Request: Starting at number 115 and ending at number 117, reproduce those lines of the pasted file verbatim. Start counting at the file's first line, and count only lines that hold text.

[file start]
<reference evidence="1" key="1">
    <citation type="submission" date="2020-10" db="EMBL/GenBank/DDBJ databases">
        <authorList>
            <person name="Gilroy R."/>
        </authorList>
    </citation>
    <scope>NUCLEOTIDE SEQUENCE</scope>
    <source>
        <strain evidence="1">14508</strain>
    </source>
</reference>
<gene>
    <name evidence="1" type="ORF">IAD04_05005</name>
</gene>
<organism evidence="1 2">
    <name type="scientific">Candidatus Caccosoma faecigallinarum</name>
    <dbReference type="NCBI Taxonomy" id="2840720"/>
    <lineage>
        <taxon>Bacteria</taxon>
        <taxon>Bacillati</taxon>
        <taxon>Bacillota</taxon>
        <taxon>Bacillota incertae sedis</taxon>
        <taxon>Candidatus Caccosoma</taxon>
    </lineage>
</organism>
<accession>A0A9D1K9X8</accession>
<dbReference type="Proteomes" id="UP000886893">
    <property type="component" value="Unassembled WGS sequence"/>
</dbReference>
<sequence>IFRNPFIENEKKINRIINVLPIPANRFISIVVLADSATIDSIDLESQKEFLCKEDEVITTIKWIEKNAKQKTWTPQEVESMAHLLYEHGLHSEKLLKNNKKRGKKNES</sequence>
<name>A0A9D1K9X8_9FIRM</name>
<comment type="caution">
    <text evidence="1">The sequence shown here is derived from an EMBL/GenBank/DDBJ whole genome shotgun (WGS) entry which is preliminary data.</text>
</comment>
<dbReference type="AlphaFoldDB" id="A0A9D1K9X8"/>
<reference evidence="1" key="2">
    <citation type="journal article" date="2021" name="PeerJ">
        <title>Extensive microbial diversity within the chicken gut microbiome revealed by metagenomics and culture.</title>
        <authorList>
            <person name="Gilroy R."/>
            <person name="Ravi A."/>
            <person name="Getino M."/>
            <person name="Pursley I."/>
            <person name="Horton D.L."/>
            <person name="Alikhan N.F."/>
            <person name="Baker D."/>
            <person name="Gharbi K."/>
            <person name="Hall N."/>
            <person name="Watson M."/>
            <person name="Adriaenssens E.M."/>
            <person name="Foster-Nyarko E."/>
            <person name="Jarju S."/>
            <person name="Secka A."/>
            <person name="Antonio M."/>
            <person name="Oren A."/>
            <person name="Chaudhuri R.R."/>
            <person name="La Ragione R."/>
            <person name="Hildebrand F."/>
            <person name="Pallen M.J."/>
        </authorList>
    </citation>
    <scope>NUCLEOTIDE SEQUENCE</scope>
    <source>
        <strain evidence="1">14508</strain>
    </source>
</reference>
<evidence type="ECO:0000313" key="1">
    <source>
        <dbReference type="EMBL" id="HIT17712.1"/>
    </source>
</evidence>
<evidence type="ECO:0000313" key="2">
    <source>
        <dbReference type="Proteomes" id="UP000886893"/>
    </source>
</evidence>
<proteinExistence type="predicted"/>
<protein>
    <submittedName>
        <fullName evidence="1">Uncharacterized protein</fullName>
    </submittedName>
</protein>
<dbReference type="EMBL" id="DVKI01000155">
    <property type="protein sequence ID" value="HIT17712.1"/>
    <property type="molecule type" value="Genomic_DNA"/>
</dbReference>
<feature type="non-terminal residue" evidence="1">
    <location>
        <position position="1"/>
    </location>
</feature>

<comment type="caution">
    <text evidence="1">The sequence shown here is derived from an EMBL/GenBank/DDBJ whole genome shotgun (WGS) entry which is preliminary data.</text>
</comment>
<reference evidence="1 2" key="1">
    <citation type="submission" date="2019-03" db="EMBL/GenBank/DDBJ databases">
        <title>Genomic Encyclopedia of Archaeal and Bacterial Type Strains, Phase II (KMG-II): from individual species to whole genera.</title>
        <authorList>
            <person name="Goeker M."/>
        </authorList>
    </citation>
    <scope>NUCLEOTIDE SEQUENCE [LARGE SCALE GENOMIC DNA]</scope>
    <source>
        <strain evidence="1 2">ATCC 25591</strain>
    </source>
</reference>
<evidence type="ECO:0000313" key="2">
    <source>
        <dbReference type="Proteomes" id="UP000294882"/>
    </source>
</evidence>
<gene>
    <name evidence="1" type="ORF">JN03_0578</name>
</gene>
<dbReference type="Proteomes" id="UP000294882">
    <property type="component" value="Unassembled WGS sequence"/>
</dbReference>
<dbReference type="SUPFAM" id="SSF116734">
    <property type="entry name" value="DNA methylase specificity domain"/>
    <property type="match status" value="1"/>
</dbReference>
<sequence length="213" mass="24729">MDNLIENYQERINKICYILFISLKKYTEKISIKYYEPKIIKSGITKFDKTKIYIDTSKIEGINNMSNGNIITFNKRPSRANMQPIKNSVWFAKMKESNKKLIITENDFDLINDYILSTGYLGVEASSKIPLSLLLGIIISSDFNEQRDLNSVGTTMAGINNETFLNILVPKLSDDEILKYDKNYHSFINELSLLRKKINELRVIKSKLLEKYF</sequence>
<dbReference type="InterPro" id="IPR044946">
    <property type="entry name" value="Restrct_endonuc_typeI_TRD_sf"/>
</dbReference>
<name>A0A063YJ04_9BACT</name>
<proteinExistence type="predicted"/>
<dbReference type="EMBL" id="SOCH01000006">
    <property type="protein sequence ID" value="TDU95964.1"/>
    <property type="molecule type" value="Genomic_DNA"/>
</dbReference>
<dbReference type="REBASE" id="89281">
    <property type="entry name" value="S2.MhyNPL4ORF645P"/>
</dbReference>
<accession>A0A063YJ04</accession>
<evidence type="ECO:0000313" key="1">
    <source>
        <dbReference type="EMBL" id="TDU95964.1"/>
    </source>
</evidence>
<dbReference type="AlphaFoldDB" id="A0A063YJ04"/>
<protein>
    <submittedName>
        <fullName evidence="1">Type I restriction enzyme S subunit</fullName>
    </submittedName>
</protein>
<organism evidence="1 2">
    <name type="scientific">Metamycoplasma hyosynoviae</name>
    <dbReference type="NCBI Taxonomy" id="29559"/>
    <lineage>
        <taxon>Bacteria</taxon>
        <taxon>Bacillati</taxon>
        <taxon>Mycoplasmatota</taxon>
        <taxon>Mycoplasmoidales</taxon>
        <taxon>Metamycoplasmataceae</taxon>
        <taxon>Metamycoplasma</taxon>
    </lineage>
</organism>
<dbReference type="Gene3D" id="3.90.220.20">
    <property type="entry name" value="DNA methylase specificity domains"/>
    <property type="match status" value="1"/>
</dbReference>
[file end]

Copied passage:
<dbReference type="Proteomes" id="UP000294882">
    <property type="component" value="Unassembled WGS sequence"/>
</dbReference>